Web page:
Tonga’s future in one poll

A Tongan high school student (Luis Enrique Ascui/ADB/Flickr/CC BY-NC-ND 2.0)
A Tongan high school student (Luis Enrique Ascui/ADB/Flickr/CC BY-NC-ND 2.0)
Written by Bruce Hill

I once asked a large group of schoolchildren in Tonga where they wanted to live their lives, and the answer shocked every adult in the room.

I’ll tell you want happened shortly, but to illustrate it’s significance, let’s look at a recent development in the Kingdom.

The news that Tonga’s Prime Minister, Akilisi Pohiva, has acknowledged that his nation will in fact have to pay back Chinese loans has come as no surprise to… well, anyone except perhaps some people in the Tongan government. Mr Pohiva is still struggling with the concept of having to repay the more than $100 million in loans, taken out to rebuild Nuku’alofa following the devastating 2006 rioting and arson, which, by the way, many of his followers had a hand in starting.

He’s now told the Samoa Observer the issue of his country and others in the Pacific struggling to repay loans needs to be addressed at the next Pacific Islands Forum in Nauru: “We need to discuss the issue. All the Pacific island countries should sign this submission asking the Chinese government to forgive their debts. To me, that is the only way we can all move forward, if we just can’t pay off our debts.”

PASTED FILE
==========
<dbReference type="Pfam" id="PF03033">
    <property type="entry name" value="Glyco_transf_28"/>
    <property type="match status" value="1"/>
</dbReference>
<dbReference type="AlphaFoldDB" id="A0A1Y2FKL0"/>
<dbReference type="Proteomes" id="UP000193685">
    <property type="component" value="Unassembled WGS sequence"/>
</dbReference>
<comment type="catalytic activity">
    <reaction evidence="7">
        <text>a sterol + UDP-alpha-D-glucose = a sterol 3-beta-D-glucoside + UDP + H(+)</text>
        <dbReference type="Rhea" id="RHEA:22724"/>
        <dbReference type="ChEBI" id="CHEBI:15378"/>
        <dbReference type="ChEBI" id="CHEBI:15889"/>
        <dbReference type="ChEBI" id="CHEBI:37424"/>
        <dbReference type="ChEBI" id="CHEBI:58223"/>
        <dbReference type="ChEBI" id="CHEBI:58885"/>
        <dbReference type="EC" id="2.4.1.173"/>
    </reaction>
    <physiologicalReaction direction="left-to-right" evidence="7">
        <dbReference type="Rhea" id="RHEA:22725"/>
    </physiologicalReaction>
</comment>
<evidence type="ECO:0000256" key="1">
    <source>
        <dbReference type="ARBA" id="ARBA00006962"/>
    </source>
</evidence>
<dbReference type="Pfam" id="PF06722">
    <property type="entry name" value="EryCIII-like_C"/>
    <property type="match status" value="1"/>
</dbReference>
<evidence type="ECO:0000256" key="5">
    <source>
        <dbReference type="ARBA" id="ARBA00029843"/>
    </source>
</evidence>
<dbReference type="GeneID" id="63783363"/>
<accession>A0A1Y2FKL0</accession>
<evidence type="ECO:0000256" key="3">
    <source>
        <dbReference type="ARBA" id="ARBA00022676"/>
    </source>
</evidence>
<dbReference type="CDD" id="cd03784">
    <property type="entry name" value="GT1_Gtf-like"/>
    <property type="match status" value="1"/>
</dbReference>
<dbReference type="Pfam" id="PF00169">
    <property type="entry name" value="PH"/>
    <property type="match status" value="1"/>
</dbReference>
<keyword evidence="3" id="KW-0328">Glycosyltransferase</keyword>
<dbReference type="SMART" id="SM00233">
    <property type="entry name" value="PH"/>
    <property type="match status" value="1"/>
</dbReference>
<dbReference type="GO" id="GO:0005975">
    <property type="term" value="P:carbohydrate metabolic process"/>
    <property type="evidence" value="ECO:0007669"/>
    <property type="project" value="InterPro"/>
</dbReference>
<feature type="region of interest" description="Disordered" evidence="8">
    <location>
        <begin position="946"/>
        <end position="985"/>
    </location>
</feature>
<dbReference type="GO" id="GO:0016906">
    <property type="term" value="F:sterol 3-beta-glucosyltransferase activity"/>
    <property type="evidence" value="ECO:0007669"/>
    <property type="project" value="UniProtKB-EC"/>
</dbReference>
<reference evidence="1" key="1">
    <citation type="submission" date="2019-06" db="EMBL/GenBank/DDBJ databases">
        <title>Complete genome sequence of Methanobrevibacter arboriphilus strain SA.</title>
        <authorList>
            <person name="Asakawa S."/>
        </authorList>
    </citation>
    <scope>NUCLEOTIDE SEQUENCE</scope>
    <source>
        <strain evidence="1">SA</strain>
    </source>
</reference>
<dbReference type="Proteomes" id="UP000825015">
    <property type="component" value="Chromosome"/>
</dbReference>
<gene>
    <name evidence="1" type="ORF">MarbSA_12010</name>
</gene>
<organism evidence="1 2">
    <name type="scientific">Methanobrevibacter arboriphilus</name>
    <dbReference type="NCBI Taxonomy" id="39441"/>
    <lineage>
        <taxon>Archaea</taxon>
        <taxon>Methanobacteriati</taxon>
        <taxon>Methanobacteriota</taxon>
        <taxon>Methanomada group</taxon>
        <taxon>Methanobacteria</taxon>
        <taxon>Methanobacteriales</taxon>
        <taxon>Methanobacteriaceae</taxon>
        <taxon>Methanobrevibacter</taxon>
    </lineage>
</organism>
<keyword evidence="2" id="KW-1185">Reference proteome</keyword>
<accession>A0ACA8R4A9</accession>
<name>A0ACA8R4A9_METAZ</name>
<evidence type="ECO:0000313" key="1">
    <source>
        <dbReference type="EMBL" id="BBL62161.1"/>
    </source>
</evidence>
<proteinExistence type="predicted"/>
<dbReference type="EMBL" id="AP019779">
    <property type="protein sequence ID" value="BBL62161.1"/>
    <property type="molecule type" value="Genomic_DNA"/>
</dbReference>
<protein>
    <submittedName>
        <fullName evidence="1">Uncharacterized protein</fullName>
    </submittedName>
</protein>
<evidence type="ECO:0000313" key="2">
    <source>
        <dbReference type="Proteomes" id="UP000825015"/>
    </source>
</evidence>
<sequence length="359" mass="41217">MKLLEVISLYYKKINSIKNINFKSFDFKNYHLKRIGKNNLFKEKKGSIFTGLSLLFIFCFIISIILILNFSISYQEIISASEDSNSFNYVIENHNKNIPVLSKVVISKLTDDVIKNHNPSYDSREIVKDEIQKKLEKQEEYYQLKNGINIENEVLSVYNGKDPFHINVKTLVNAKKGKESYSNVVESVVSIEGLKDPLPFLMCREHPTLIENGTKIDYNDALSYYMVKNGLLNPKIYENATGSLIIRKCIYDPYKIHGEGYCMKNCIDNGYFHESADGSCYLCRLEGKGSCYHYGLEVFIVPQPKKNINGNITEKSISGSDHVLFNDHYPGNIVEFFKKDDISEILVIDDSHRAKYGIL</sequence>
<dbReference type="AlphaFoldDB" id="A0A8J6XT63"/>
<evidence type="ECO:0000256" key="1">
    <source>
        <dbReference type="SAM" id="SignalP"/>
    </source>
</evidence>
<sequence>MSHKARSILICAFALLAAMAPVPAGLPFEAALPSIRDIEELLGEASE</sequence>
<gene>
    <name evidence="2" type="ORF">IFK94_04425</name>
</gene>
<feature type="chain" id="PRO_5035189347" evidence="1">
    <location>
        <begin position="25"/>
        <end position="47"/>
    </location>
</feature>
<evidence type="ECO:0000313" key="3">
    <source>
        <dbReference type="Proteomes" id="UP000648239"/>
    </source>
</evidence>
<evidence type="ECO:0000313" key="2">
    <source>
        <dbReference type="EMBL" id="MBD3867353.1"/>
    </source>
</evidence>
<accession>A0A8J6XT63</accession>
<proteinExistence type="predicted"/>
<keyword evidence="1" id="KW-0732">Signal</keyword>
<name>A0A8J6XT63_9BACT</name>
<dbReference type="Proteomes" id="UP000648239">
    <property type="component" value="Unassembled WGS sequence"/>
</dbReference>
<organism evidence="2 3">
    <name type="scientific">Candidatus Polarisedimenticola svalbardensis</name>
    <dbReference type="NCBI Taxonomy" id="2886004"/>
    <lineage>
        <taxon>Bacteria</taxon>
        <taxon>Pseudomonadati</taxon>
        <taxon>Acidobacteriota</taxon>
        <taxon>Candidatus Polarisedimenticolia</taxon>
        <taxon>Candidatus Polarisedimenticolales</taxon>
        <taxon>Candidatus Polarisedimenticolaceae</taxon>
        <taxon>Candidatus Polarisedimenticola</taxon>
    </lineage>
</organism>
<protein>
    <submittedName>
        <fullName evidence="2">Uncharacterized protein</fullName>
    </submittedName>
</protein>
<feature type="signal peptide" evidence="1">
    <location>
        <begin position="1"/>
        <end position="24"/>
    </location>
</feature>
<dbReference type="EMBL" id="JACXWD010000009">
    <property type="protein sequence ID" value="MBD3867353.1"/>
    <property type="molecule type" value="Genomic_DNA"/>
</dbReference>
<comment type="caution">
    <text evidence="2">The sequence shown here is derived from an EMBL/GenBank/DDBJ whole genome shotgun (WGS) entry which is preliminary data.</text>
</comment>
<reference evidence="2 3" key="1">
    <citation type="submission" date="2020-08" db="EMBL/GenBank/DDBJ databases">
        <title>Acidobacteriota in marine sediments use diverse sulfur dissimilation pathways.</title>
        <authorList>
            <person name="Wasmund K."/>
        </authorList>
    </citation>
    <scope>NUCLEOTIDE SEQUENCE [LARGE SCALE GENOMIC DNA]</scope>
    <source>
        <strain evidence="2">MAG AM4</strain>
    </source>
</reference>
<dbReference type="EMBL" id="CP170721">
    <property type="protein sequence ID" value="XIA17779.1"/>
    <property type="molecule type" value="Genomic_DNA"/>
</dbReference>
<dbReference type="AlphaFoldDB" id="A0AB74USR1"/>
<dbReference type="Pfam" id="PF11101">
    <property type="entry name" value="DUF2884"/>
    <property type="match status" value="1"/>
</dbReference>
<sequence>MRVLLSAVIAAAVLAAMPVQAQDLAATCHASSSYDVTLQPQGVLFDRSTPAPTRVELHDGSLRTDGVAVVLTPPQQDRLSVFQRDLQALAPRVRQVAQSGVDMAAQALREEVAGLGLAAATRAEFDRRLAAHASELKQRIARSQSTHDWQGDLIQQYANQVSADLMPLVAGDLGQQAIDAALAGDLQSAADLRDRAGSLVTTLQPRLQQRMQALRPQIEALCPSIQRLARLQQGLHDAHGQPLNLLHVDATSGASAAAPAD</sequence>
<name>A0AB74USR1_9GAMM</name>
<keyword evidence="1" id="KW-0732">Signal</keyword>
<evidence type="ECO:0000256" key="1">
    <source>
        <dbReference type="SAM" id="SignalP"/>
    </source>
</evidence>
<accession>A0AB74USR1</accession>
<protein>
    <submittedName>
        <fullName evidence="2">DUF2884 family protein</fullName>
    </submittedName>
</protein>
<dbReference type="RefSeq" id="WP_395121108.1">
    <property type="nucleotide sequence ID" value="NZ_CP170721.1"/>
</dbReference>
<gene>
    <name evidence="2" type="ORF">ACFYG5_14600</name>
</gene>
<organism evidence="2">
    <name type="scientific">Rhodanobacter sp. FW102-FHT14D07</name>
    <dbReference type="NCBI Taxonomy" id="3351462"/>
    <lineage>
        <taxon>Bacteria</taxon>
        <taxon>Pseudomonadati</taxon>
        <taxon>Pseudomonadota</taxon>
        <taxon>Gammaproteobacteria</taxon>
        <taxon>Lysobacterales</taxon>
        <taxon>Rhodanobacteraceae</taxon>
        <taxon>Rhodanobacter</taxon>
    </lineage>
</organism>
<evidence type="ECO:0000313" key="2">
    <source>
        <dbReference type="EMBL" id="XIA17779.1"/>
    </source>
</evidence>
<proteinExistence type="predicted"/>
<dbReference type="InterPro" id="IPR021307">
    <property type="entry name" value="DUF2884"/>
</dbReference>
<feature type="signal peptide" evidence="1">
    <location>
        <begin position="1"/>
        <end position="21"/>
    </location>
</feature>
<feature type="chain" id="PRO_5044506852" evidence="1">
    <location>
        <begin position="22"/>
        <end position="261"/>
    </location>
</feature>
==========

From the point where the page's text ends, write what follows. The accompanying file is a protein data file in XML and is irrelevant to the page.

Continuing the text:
This is about as likely to work as if I tried asking my bank manager to just write off the rest of my mortgage.

Tonga’s money woes will mean there will be less government expenditure, fewer services, and less of a future for it’s next generation. But amid all the usual talk of loan repayments, GDP growth rates, sustainable population, and spending on education, it’s been clear for a while now that the future of smaller Pacific nations like Tonga is being determined not so much by the cold equations of economics as by the way it’s children feel. For many of us who read the Devpolicy Blog, facts, figures and studies are our meat and drink, but we should remember that emotion, rather than just rational calculation, plays a key role in people’s choices.